New startup accelerator emerges in Houston to promote collaboration between Black and Hispanic communities
Two local business leaders have teamed up to create a Houston-based accelerator focused on Black and Hispanic entrepreneurs.
BH Ventures has applications open for its inaugural cohort until August 21, and co-founders Sharita M. Humphrey and Enrique Castro are looking for founders who have hit the revenue-generating phase with their business but are looking for mentors and support as they grow.
"Enrique and I know that there can sometimes be a barrier between Black and Hispanics doing business together," says Humphrey. "This is why I wanted, as an African American woman, and him, being a Hispanic male, to be able to show that we should be doing business together — especially in the city of Houston."
Humphrey and Castro met at an alumni event for the University of Houston's SURE program, which creates educational programming for entrepreneurs from under-resourced communities. The duo thought that they could create a program that built upon UH's. In February, after building out the curriculum, BH Ventures ran a successful pilot program in collaboration with UH.
Enrique Castro and Sharita M. Humphrey met at an alumni event at UH and decided to work together on an inclusive accelerator program. Courtesy photos
The seven-month program will launch virtually at the beginning of September and will work with 15 entrepreneurs across the country. Additionally, The Cannon is a partner and a resource for the program.
As of now, the program has over 20 mentors and speakers lined up, and sessions will occur virtually every other Saturday and will be a mix of presentations and Q&As with an emphasis on fostering networking connections.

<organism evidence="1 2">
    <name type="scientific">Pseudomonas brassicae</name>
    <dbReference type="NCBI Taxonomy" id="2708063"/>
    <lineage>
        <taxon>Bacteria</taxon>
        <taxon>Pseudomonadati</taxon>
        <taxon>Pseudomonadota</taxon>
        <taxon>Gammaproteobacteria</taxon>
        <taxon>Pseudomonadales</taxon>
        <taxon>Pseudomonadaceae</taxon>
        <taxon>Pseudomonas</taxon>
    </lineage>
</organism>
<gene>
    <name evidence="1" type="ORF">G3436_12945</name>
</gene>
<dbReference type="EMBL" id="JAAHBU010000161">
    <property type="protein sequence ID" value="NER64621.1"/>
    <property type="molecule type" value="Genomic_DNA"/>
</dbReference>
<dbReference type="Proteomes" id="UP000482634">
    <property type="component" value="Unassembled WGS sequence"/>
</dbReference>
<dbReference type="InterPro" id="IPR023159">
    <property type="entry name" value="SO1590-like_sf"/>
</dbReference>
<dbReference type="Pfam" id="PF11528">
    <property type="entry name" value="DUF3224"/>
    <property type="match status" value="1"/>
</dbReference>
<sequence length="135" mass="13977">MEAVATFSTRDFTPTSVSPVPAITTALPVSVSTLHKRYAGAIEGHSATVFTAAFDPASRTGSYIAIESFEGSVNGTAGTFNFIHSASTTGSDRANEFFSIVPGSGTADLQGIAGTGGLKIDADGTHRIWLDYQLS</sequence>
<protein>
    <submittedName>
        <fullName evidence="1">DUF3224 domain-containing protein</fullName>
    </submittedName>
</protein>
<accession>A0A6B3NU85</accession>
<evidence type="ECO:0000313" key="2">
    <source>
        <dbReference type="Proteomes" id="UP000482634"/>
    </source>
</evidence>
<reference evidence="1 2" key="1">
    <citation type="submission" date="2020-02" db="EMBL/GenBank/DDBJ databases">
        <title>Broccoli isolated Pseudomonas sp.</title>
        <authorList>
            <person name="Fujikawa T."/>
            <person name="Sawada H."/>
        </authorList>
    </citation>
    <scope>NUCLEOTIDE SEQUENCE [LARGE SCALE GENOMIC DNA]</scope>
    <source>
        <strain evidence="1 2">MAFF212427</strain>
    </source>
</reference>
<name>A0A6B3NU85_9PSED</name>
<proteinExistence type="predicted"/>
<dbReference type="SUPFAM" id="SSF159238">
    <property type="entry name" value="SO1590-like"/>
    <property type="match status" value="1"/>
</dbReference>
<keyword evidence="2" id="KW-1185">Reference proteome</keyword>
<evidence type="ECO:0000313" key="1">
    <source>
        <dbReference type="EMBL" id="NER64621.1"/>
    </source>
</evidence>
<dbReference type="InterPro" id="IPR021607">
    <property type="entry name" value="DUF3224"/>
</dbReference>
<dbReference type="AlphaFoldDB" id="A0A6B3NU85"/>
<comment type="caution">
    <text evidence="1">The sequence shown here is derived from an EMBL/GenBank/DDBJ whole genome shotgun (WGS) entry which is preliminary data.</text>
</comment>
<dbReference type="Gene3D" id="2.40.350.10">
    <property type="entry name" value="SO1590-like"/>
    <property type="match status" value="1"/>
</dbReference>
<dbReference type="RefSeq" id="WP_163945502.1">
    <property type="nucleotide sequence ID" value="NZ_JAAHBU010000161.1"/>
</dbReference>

"Sometimes for a Black or Hispanic entrepreneur, just being able to have that conversation or be able to ask (a mentor) certain questions and get feedback about their particular business — it's better than money," Humphrey says. "The right relationships can open up doors that money can't."
After the programming, Humphrey says BH Ventures will continue to follow each company from the cohort for 90 days in a sort of incubation period to make sure they have support after the accelerator.
"It's a lot to get the information — but how do you execute it? We're going to still follow their path," Humphrey says.
While Houston has been renown for being the most diverse city in the country, Humphrey says she's seen a shift in leadership diversity across the greater Houston area. This has motivated her to do everything she can to promote inclusion and business growth across demographics.
"(Blacks and Hispanics are) not doing as much business together as we could," Humphrey says. "And that makes no sense when we are normally at the bottom of things when it comes to finances — personal, savings, credit, wealth, business. I think that this is something that's going to be amazing for the city."